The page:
3 Words Makes Better Addresses than Numbers

Over 202 million people in the US have an address that does not lead directly to the door of their home or business property, according to new research by what3words.

The British technology company, which has divided the entire globe into 3m x 3m squares and given each one its own unique 3 word address, says that our traditional addressing system is ‘no longer fit for purpose’.

Only 38% of street addresses lead right to the front door, with the majority directing people to an inexact point outside a building or on a road. The problem is particularly bad for those living in multi-address buildings, rural areas, or new builds and for those who work on industrial estates, where the address covers acres of land and is unable to identify an exact spot.

Almost three quarters of US residents surveyed (73%) say that deliveries, services and visitors struggle to find their homes or businesses.

In addition, nearly three in five (56%) motorists have had to take phone calls from companies who can’t find them – be they taxi firms, food delivery drivers or couriers. More than a quarter (26%) provide additional directions in order to explain to others how to reach them.

Remarkably, over one in five (22%) of those have had to resort to scribbling a map with pen and paper.

Chris Sheldrick, CEO and co-founder of what3words, said: “When our current addressing system was first built, it wasn’t designed for a future of drone deliveries and hailing autonomous taxis. Technology is rapidly taking over the world in which we live, and our addresses are no longer fit for purpose.

“This isn’t just a problem of the future: it’s a problem now. We’ve all felt the frustration of having a lukewarm pizza turn up at the door because it’s taken so long for the delivery driver to find us, or of being lost despite the sat nav telling us ‘you have arrived at your destination.’

“If so many of us experience problems with location data today, imagine the chaos inexact addressing will cause in autonomous cars when you won’t be able to explain in more detail where you want it to go in the same way as you can with a driver.”

With the boom in ecommerce and online shopping, experts predict that, within 10 years, 80% of parcel deliveries will be carried out by driverless entities like drones and autonomous vehicles. In this not-so-distant future, inaccurate addresses will not be an option. Autonomous vehicles will not be able to cruise up and down the street looking for the correct delivery door, and drones won’t be able to call for additional directions.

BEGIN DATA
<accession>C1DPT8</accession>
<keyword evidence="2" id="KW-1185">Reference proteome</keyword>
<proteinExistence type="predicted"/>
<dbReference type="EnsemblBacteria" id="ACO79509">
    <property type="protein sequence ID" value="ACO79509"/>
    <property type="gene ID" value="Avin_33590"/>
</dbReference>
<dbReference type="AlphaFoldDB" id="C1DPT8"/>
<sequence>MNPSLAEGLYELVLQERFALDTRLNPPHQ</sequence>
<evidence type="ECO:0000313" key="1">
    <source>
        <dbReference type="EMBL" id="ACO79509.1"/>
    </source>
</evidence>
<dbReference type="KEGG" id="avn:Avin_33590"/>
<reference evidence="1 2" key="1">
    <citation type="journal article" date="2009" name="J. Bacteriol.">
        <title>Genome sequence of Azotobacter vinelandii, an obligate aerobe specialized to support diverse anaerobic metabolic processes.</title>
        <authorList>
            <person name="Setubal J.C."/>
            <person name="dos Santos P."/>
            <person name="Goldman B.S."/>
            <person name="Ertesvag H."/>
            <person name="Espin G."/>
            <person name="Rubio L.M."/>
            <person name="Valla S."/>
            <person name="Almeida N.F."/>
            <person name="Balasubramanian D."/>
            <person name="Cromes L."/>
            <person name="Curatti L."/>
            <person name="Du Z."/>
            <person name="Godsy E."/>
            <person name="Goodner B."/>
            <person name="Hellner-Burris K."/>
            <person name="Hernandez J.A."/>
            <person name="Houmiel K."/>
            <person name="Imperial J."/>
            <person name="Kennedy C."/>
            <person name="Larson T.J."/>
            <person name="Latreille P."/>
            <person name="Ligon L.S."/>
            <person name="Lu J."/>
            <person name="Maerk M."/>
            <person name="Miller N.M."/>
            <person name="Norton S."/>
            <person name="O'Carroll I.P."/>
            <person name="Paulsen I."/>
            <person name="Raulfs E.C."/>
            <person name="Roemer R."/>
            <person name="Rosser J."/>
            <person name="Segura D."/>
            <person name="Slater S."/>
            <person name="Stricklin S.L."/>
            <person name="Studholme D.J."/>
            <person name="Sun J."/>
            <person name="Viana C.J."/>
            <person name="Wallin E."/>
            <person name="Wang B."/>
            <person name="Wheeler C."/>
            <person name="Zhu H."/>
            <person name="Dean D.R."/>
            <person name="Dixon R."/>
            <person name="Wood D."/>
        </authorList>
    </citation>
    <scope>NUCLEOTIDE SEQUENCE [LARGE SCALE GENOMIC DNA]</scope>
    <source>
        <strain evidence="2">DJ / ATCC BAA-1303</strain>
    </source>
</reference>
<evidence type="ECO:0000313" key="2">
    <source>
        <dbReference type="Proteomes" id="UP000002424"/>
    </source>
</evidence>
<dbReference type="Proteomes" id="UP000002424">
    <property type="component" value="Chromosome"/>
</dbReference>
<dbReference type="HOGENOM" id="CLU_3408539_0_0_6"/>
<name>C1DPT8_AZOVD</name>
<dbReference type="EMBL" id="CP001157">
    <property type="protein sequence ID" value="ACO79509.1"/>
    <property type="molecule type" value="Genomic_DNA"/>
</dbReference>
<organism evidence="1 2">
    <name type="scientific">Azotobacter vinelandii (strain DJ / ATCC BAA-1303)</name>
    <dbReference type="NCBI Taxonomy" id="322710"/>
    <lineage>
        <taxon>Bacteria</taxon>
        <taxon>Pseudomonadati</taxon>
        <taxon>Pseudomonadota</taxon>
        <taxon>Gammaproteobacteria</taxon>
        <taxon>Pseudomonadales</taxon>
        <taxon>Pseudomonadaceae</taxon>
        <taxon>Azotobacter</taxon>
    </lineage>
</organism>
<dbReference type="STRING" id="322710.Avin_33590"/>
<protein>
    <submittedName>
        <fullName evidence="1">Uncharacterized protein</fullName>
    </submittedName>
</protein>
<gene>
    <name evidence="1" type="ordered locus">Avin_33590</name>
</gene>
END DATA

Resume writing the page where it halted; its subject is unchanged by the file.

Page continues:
When it comes to people trying to find locations via postcodes, more than a fifth (21%) of sat nav users polled have used postcodes that took them to the wrong place entirely.

And, while car makers like Audi and Nissan pour millions into the race towards autonomy, inaccurate location data could be one of the biggest barriers to making driverless cars a reality.

Interestingly, two thirds (68%) of those surveyed by what3words said that they would benefit from a more accurate addressing system, and over a third (35%) would be open to trying a completely new form of address.

Another problem the current addressing system faces is its inefficiency when integrated with speech recognition software. Voice-controlled devices are quickly becoming an integral part of our homes and cars, but vocalizing traditional addresses leads to frequent errors and miscommunications.

Speaking 3 word addresses whilst driving is a more convenient and accurate way to reach a destination, avoids issues with ambiguous-sounding addresses, and enables the user to identify specific entrances to buildings and events.

Since the current address system was introduced, population levels have exploded, and on a global scale, the urban population is expected to triple in the next 40 years. The humble address has become increasingly inadequate, a problem exacerbated by the fact that many street names are far from unique. For example, there are 10,866 streets named 2nd or Second in the US, which is the most popular title in the country and means drivers risk selecting the wrong destination.